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Strategic Overview of Survivor, Episode 12: Outside Inby Jeffrey D. Sadow -- 12/08/2006
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Well, a week after I praise Yul for his steadfastness in keeping Jonathan around, he goes next. How many times must it be said, when you have a knife at the throat of your enemy… the ex-Aitu members had it at Adam’s throat, and pulled it back. Jonathan’s ouster does damage Yul somewhat. He had the personal loyalty of Jonathan and either was forced to let him go or did so willingly (actually, I couldn’t read who he voted against, so I’m not entirely sure). If he willingly let him go in order to curry favor with the ex-Raro gang, he has to realize that by allowing two rather than one of them to go forward, it increases the chances one of them will end up against him in front of the jury and he will not get any of the votes he had hoped by this move, and in the process probably losing Jonathan’s vote. Regardless of his motives, this makes Yul’s once relatively-smooth path to jury evaluation more dicey.
To review, the ideal alliance structure heading to endgame in five, and the favored person in that is the one not only who has the dyad partner but who also can rely upon a third ally among the five. Yul was in that position, with Becky and Jonathan on his side. Without Jonathan, things suddenly are up for grabs within the alliance, now apparently balanced at four.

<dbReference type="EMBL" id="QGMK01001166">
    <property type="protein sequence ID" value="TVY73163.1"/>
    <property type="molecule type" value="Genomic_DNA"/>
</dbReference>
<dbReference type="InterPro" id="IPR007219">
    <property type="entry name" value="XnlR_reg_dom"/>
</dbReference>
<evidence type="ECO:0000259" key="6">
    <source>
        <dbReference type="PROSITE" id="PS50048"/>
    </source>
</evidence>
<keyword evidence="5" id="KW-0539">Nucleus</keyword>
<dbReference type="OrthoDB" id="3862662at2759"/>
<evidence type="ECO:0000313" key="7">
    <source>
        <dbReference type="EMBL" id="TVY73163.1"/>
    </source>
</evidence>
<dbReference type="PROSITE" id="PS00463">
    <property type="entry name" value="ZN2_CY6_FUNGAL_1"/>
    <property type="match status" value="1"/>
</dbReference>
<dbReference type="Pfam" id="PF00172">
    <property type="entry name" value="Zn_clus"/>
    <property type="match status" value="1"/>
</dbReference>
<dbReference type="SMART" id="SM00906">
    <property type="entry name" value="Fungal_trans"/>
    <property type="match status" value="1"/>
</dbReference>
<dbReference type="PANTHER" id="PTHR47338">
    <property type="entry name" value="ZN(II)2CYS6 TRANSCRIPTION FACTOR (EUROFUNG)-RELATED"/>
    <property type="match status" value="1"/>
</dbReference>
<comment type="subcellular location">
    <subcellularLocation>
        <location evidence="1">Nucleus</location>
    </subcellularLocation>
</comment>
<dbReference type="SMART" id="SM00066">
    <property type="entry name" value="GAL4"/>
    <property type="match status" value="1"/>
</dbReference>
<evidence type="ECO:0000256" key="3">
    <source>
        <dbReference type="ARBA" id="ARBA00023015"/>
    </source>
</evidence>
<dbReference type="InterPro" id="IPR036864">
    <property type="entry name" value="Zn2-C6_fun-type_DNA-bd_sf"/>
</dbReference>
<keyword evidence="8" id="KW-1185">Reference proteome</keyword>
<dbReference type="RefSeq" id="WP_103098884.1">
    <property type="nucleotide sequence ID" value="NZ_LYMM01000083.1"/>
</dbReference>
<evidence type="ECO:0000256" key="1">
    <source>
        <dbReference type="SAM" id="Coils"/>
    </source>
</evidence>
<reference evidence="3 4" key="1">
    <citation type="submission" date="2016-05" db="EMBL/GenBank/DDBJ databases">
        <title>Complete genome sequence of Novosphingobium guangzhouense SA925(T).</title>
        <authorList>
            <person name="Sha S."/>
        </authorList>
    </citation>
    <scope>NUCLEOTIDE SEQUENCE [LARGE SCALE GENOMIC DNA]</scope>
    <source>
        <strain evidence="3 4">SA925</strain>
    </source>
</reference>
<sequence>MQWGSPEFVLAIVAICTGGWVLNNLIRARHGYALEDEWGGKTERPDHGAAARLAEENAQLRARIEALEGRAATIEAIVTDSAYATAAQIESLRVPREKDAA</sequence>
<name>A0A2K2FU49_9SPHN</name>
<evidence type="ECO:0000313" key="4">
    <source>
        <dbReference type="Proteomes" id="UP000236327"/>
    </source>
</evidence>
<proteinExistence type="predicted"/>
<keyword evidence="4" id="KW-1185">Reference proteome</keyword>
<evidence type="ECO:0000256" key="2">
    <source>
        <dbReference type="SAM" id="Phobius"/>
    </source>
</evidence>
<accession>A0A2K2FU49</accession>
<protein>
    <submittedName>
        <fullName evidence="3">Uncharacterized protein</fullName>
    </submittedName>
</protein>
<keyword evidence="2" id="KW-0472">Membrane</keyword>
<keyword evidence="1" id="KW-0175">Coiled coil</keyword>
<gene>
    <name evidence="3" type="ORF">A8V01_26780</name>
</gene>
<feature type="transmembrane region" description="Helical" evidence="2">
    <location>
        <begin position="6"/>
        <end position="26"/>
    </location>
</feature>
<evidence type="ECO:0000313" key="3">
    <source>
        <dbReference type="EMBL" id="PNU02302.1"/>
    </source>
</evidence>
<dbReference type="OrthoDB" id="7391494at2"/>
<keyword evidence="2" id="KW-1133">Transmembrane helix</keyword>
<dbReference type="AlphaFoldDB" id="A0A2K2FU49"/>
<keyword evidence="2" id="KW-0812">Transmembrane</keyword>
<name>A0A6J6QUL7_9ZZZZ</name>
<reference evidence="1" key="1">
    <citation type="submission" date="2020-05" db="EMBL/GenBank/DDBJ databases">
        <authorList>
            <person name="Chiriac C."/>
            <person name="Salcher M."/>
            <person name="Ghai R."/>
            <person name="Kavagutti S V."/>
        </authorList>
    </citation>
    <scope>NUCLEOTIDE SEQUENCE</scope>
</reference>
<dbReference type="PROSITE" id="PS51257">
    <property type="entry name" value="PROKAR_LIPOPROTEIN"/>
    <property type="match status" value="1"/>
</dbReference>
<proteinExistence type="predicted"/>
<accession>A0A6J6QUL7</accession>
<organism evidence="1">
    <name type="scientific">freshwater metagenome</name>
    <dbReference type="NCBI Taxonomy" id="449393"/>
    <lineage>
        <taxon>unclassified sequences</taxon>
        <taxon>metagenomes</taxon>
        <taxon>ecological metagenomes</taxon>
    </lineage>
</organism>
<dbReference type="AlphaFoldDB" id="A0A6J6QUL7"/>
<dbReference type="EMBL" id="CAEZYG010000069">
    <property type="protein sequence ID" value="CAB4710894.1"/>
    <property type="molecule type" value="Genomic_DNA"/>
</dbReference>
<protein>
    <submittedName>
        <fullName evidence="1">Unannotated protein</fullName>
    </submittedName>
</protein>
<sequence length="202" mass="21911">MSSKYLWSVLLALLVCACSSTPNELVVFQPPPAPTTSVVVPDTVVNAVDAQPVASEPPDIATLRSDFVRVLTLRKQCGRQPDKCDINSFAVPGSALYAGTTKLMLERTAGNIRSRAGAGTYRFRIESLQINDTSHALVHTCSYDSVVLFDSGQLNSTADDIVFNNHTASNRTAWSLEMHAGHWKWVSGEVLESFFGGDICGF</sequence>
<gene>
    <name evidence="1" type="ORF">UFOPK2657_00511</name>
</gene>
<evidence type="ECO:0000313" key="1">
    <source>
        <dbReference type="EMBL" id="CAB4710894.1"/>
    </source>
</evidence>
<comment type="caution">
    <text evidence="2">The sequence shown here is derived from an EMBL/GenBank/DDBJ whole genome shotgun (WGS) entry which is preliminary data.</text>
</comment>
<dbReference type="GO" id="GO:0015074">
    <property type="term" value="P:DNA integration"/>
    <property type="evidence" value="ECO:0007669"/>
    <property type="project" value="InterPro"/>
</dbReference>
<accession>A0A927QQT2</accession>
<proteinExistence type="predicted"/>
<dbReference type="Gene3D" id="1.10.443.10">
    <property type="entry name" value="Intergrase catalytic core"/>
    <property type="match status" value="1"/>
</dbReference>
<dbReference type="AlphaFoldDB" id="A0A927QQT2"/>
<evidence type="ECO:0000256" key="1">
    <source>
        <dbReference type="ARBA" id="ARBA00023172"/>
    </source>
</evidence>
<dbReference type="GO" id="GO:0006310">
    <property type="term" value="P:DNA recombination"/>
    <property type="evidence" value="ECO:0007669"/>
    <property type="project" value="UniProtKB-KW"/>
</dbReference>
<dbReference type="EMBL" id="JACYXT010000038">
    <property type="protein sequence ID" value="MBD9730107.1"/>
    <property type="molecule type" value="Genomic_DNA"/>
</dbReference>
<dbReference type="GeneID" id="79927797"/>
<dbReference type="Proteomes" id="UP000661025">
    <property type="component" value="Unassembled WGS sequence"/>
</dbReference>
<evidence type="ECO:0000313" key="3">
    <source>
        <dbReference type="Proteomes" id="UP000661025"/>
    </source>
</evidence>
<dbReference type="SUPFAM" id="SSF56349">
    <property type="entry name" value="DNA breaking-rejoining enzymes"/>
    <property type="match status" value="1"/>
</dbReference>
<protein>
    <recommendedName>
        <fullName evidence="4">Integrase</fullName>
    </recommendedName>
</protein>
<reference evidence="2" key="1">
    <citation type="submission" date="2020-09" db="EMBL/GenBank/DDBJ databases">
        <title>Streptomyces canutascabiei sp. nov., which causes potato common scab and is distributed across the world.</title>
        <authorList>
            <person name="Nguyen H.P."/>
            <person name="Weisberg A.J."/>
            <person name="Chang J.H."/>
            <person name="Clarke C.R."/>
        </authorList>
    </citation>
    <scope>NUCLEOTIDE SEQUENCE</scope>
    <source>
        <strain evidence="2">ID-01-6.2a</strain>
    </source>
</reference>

Balanced in numbers, perhaps, but unstable. With an alliance of five, unless one of them won immunity at six, there was no way Adam or Parvati would have any input into the final machinations leading to the jury. Now, Jonathan’s removal has expedited the process and one of them will have a say. In essence, the each of the four have ceded power to that remaining ex-Raro person who will decide which of them no longer will stay.
The only way for this not to happen would be if the last one (let’s say it’s Parvati) did not win immunity then and all the others voted her out. Yul would not object to this at all, because then at four he’s in the final three for sure as he holds the hidden immunity idol and, unless Ozzy then wins immunity, he’s gone and Yul stands a tremendous chance of winning the final immunity challenge against Becky and Sundra to go in front of the jury.